What is the Point of Being an Average Philosopher?

Many of us hold up influential people as exemplars of human excellence. We look to the scientist, the doctor, the activist, and think to ourselves, “Now that person is doing something with her life!” Such acknowledgments of greatness are almost immediately followed by the depressing thought of the mediocrity of our own lives, which raises the question about the value of being average.

I just finished reading A Mathematician’s Apology, a book written by G. H. Hardy about the intrinsic worth of what he calls pure mathematics. In essence, he thinks pure mathematics is valuable because it is a kind of knowledge, and because it can be beautiful. More importantly, he draws on the value of knowledge to defend the value of his life. Hardy (1967) says,

The case for my life, then, or for that of any one else who has been a mathematician in the same sense which I have been one, is this: that I have added something to knowledge, and helped others to add more; and that these somethings have a value which differs in degree only, and not in kind, from that of the creations of the great mathematicians, or of any of the other artists, great or small, who have left some kind of memorial behind them. (p. 151)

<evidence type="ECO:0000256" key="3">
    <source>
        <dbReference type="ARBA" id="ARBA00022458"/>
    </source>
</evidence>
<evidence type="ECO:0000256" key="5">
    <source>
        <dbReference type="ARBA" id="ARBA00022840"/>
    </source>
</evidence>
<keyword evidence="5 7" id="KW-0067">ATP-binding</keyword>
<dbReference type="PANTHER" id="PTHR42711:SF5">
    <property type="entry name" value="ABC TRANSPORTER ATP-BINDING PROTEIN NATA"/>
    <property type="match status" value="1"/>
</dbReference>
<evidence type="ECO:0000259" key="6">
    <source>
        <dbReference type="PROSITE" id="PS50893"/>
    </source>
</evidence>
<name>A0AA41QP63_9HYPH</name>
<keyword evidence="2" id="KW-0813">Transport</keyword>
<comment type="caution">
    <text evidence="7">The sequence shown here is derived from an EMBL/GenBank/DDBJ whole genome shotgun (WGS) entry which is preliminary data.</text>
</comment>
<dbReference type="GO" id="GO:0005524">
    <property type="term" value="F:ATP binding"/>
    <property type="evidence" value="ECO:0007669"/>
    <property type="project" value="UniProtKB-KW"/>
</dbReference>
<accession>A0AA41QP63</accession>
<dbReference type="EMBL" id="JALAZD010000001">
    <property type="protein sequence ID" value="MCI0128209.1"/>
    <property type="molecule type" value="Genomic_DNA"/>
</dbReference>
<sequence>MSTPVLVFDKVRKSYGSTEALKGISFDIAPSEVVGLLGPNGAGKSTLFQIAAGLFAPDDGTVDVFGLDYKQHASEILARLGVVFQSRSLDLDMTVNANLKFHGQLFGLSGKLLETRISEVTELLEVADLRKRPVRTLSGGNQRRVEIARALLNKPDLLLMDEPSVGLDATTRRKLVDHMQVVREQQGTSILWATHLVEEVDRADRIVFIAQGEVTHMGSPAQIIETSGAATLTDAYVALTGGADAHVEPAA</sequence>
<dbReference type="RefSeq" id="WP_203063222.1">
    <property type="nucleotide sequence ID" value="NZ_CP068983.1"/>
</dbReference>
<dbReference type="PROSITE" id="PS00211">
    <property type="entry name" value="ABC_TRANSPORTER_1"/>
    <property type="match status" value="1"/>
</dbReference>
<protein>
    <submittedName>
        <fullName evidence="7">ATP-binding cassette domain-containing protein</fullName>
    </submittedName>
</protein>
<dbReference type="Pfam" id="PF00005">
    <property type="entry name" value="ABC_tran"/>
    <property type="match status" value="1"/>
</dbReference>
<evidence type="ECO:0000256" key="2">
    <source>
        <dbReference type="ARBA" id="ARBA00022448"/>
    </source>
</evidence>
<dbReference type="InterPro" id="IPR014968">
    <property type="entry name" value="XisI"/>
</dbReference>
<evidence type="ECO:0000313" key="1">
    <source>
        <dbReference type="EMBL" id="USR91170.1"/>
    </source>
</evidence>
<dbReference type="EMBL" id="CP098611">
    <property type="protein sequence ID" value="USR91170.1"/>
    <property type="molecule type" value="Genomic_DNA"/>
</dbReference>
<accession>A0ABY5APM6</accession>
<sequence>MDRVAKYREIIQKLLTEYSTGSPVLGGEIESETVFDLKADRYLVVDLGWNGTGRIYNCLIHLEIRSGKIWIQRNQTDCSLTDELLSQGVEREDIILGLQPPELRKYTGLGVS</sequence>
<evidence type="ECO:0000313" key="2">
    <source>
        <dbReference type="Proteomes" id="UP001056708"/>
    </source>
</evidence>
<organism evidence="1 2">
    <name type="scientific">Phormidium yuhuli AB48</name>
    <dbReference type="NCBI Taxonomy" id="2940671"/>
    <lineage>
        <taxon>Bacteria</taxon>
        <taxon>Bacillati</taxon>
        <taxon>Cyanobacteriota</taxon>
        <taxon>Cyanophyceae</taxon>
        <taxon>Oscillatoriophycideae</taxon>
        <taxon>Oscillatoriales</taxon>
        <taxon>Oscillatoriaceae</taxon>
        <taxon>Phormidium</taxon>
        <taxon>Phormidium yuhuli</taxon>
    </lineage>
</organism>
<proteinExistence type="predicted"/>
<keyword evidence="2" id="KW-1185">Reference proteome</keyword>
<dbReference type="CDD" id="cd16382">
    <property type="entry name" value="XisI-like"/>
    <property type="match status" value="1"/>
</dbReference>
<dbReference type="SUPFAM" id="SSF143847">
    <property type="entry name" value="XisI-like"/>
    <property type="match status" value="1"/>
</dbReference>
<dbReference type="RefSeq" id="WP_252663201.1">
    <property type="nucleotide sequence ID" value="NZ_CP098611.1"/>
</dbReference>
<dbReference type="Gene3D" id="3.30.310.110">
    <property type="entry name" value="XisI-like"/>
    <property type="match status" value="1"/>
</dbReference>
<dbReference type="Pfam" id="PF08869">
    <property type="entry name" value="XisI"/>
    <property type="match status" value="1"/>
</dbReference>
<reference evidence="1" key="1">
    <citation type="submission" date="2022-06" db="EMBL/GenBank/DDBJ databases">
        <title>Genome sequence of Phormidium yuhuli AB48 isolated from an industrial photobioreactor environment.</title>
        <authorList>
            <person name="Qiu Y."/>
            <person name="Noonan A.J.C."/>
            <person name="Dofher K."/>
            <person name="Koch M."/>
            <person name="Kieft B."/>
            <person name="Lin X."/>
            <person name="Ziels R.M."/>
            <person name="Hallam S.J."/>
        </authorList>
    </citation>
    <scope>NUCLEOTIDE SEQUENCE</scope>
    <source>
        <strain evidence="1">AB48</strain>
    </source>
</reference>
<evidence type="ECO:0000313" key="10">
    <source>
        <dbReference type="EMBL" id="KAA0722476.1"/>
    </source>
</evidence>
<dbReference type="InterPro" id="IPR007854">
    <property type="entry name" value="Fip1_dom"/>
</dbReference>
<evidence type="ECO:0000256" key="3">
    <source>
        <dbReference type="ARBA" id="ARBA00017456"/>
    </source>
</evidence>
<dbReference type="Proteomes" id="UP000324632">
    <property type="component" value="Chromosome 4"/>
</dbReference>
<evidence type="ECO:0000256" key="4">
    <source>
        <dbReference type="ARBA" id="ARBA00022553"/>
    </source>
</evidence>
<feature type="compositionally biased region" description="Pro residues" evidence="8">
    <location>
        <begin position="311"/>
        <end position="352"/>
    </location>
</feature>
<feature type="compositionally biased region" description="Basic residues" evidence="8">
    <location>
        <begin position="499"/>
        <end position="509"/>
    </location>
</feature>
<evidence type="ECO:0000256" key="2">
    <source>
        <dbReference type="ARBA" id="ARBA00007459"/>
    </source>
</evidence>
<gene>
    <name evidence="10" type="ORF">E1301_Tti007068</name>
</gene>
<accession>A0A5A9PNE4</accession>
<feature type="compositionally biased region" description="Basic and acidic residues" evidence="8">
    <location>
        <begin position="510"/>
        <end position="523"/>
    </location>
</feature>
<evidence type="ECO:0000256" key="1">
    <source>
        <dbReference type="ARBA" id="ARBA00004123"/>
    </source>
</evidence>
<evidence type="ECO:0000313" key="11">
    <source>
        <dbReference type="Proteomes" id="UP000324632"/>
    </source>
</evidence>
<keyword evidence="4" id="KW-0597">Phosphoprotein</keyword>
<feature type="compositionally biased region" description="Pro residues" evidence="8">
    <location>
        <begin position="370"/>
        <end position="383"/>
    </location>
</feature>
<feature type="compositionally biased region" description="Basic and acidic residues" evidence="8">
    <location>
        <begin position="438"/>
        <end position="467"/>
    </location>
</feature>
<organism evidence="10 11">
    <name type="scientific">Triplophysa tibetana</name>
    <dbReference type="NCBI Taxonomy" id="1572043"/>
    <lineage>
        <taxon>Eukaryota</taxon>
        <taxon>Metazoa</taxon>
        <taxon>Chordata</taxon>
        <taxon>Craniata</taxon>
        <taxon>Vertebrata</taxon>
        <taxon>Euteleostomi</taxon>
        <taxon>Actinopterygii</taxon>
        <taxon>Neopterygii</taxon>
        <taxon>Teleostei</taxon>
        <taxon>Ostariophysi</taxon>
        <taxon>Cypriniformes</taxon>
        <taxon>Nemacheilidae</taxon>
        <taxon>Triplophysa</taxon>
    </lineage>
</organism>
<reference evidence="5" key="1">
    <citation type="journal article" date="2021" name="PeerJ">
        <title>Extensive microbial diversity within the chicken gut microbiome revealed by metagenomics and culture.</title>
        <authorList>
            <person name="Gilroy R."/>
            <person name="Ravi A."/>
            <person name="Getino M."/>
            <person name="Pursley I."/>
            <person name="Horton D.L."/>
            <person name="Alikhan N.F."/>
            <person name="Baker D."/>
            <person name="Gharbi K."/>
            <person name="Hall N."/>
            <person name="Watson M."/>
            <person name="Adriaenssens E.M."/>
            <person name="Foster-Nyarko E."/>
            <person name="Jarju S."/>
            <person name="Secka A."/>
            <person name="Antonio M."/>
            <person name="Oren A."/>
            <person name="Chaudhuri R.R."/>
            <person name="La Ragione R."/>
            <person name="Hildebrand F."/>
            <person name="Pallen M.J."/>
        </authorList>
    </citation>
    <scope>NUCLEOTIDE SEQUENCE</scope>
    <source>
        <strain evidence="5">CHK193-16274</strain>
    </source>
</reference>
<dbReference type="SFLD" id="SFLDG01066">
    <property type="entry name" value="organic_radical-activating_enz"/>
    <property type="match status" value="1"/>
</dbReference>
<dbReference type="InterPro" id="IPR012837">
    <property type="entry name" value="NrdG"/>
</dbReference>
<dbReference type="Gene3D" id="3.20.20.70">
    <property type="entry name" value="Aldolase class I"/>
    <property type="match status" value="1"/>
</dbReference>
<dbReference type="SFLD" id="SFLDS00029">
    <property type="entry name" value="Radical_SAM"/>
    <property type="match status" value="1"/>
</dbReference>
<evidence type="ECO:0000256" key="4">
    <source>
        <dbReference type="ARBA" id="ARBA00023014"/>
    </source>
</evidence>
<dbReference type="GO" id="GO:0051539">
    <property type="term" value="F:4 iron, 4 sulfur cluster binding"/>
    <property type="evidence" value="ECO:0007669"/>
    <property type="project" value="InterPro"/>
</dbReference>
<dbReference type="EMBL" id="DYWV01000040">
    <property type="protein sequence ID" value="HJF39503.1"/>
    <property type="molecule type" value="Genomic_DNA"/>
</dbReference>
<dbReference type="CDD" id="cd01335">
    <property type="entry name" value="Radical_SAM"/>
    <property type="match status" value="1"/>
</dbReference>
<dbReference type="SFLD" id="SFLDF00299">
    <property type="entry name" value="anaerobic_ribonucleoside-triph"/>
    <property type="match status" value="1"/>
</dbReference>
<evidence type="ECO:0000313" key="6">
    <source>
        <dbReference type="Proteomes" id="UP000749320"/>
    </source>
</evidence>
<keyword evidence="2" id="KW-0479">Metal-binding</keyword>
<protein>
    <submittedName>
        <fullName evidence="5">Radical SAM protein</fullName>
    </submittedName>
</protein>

This sounds like a good answer to me, given that he was an excellent mathematician. But what does this mean for a person who is only average at what he does? What does this say about the value of my life as a philosopher? Though I have published and probably will publish again, I question how much this contribution is worth. How valuable is it to write a paper that only five people will read? In contrast to Hardy, I will not be known after I die. I will not leave behind a legacy.

Exploring the pointlessness of our lives is an emotionally difficult endeavor, because it reminds us not only of our mortality but also of our limited capacities. The fact is that not everyone can be excellent at what they do, no matter how hard they try. I am an average philosopher not because I do not desire to be great, but because I am simply not smart enough. This is unfortunate, but true, and I have accepted it for a long time.

Luckily, there is another aspect of being a professional philosopher where I can make a larger difference, and that is teaching. Even according to conservative estimates, I will teach around 5,500 students in my lifetime. To be clear, I do not claim that I will change the lives of every student under my instruction, but I hope to have some positive effect on at least 1/3 of them.

If I were to make a case for my life, then, it would be that I will help thousands of students throughout my career think in a more rigorous and intellectually-honest way, about fundamental questions of moral and political significance.


Hardy, G. H. (1967). A Mathematician’s Apology. London: Cambridge University Press.